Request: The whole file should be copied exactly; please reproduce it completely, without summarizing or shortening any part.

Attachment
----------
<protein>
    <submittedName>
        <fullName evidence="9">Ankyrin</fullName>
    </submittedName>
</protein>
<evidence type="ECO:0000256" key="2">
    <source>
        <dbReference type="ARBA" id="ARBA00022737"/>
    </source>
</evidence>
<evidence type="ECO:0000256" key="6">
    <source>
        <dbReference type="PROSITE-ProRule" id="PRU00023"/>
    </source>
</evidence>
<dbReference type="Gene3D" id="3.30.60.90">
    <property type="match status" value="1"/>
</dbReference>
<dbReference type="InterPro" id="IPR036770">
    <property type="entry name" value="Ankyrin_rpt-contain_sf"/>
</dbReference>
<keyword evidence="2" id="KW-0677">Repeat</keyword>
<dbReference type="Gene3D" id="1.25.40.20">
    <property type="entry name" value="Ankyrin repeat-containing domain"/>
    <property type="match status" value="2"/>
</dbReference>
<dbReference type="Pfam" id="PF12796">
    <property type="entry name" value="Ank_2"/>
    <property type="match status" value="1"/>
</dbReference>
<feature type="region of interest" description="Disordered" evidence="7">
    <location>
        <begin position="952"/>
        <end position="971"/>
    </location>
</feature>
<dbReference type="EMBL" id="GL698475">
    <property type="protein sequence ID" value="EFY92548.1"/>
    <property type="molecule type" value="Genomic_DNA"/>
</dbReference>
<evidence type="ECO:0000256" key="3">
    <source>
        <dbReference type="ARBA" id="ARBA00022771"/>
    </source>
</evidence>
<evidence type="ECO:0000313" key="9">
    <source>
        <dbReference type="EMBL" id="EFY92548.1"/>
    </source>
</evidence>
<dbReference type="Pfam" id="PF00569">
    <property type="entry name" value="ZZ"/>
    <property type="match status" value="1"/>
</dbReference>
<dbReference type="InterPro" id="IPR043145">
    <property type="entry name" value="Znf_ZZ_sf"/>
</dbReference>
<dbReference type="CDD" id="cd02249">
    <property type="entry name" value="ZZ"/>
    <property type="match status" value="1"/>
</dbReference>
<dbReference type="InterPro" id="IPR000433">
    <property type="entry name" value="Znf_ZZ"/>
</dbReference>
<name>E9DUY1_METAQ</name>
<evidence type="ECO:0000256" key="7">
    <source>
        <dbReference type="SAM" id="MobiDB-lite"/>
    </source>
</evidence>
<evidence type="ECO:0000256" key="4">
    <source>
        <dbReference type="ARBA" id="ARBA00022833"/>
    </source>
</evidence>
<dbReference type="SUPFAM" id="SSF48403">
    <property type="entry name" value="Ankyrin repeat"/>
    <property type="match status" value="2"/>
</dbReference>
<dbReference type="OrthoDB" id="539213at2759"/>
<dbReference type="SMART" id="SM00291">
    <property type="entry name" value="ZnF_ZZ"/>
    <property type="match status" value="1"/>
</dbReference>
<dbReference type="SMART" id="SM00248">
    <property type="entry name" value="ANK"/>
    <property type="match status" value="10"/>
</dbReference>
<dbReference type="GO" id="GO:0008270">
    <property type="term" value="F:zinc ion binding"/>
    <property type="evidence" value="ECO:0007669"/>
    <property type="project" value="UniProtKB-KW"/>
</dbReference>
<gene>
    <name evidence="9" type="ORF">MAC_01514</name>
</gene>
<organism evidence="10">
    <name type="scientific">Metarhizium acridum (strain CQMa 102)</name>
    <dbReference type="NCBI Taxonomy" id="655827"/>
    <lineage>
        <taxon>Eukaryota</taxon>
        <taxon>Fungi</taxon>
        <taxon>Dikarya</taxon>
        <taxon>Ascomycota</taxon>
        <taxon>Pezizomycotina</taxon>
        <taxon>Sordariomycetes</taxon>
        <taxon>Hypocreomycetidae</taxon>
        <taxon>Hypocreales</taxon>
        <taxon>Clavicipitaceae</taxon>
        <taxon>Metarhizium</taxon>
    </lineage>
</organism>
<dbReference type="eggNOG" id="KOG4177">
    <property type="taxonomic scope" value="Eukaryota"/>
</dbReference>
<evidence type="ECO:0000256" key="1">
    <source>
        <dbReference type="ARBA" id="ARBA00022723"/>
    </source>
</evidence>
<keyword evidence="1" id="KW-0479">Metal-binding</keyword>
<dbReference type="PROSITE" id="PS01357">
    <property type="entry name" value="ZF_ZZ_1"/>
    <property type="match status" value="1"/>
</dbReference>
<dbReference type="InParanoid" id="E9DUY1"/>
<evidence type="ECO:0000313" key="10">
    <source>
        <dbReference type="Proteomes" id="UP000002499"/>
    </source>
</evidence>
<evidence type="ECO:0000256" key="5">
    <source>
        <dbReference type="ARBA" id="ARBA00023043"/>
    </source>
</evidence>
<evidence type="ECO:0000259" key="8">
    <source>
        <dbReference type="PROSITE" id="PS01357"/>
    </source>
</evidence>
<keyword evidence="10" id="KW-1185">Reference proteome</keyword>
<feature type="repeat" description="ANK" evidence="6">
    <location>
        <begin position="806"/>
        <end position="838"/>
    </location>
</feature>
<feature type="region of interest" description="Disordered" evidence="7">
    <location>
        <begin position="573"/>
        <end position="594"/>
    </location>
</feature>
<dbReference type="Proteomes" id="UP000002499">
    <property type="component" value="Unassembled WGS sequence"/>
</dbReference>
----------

<protein>
    <submittedName>
        <fullName evidence="9">Ankyrin</fullName>
    </submittedName>
</protein>
<evidence type="ECO:0000256" key="2">
    <source>
        <dbReference type="ARBA" id="ARBA00022737"/>
    </source>
</evidence>
<evidence type="ECO:0000256" key="6">
    <source>
        <dbReference type="PROSITE-ProRule" id="PRU00023"/>
    </source>
</evidence>
<dbReference type="Gene3D" id="3.30.60.90">
    <property type="match status" value="1"/>
</dbReference>
<dbReference type="InterPro" id="IPR036770">
    <property type="entry name" value="Ankyrin_rpt-contain_sf"/>
</dbReference>
<keyword evidence="2" id="KW-0677">Repeat</keyword>
<dbReference type="Gene3D" id="1.25.40.20">
    <property type="entry name" value="Ankyrin repeat-containing domain"/>
    <property type="match status" value="2"/>
</dbReference>
<dbReference type="Pfam" id="PF12796">
    <property type="entry name" value="Ank_2"/>
    <property type="match status" value="1"/>
</dbReference>
<feature type="region of interest" description="Disordered" evidence="7">
    <location>
        <begin position="952"/>
        <end position="971"/>
    </location>
</feature>
<dbReference type="EMBL" id="GL698475">
    <property type="protein sequence ID" value="EFY92548.1"/>
    <property type="molecule type" value="Genomic_DNA"/>
</dbReference>
<evidence type="ECO:0000256" key="3">
    <source>
        <dbReference type="ARBA" id="ARBA00022771"/>
    </source>
</evidence>
<evidence type="ECO:0000313" key="9">
    <source>
        <dbReference type="EMBL" id="EFY92548.1"/>
    </source>
</evidence>
<dbReference type="Pfam" id="PF00569">
    <property type="entry name" value="ZZ"/>
    <property type="match status" value="1"/>
</dbReference>
<dbReference type="InterPro" id="IPR043145">
    <property type="entry name" value="Znf_ZZ_sf"/>
</dbReference>
<dbReference type="CDD" id="cd02249">
    <property type="entry name" value="ZZ"/>
    <property type="match status" value="1"/>
</dbReference>
<dbReference type="InterPro" id="IPR000433">
    <property type="entry name" value="Znf_ZZ"/>
</dbReference>
<name>E9DUY1_METAQ</name>
<evidence type="ECO:0000256" key="7">
    <source>
        <dbReference type="SAM" id="MobiDB-lite"/>
    </source>
</evidence>
<evidence type="ECO:0000256" key="4">
    <source>
        <dbReference type="ARBA" id="ARBA00022833"/>
    </source>
</evidence>
<dbReference type="SUPFAM" id="SSF48403">
    <property type="entry name" value="Ankyrin repeat"/>
    <property type="match status" value="2"/>
</dbReference>
<dbReference type="OrthoDB" id="539213at2759"/>
<dbReference type="SMART" id="SM00291">
    <property type="entry name" value="ZnF_ZZ"/>
    <property type="match status" value="1"/>
</dbReference>
<dbReference type="SMART" id="SM00248">
    <property type="entry name" value="ANK"/>
    <property type="match status" value="10"/>
</dbReference>
<dbReference type="GO" id="GO:0008270">
    <property type="term" value="F:zinc ion binding"/>
    <property type="evidence" value="ECO:0007669"/>
    <property type="project" value="UniProtKB-KW"/>
</dbReference>
<gene>
    <name evidence="9" type="ORF">MAC_01514</name>
</gene>
<organism evidence="10">
    <name type="scientific">Metarhizium acridum (strain CQMa 102)</name>
    <dbReference type="NCBI Taxonomy" id="655827"/>
    <lineage>
        <taxon>Eukaryota</taxon>
        <taxon>Fungi</taxon>
        <taxon>Dikarya</taxon>
        <taxon>Ascomycota</taxon>
        <taxon>Pezizomycotina</taxon>
        <taxon>Sordariomycetes</taxon>
        <taxon>Hypocreomycetidae</taxon>
        <taxon>Hypocreales</taxon>
        <taxon>Clavicipitaceae</taxon>
        <taxon>Metarhizium</taxon>
    </lineage>
</organism>
<dbReference type="eggNOG" id="KOG4177">
    <property type="taxonomic scope" value="Eukaryota"/>
</dbReference>
<evidence type="ECO:0000256" key="1">
    <source>
        <dbReference type="ARBA" id="ARBA00022723"/>
    </source>
</evidence>
<keyword evidence="1" id="KW-0479">Metal-binding</keyword>
<dbReference type="PROSITE" id="PS01357">
    <property type="entry name" value="ZF_ZZ_1"/>
    <property type="match status" value="1"/>
</dbReference>
<dbReference type="InParanoid" id="E9DUY1"/>
<evidence type="ECO:0000313" key="10">
    <source>
        <dbReference type="Proteomes" id="UP000002499"/>
    </source>
</evidence>
<evidence type="ECO:0000256" key="5">
    <source>
        <dbReference type="ARBA" id="ARBA00023043"/>
    </source>
</evidence>
<evidence type="ECO:0000259" key="8">
    <source>
        <dbReference type="PROSITE" id="PS01357"/>
    </source>
</evidence>
<keyword evidence="10" id="KW-1185">Reference proteome</keyword>
<feature type="repeat" description="ANK" evidence="6">
    <location>
        <begin position="806"/>
        <end position="838"/>
    </location>
</feature>
<feature type="region of interest" description="Disordered" evidence="7">
    <location>
        <begin position="573"/>
        <end position="594"/>
    </location>
</feature>
<dbReference type="Proteomes" id="UP000002499">
    <property type="component" value="Unassembled WGS sequence"/>
</dbReference>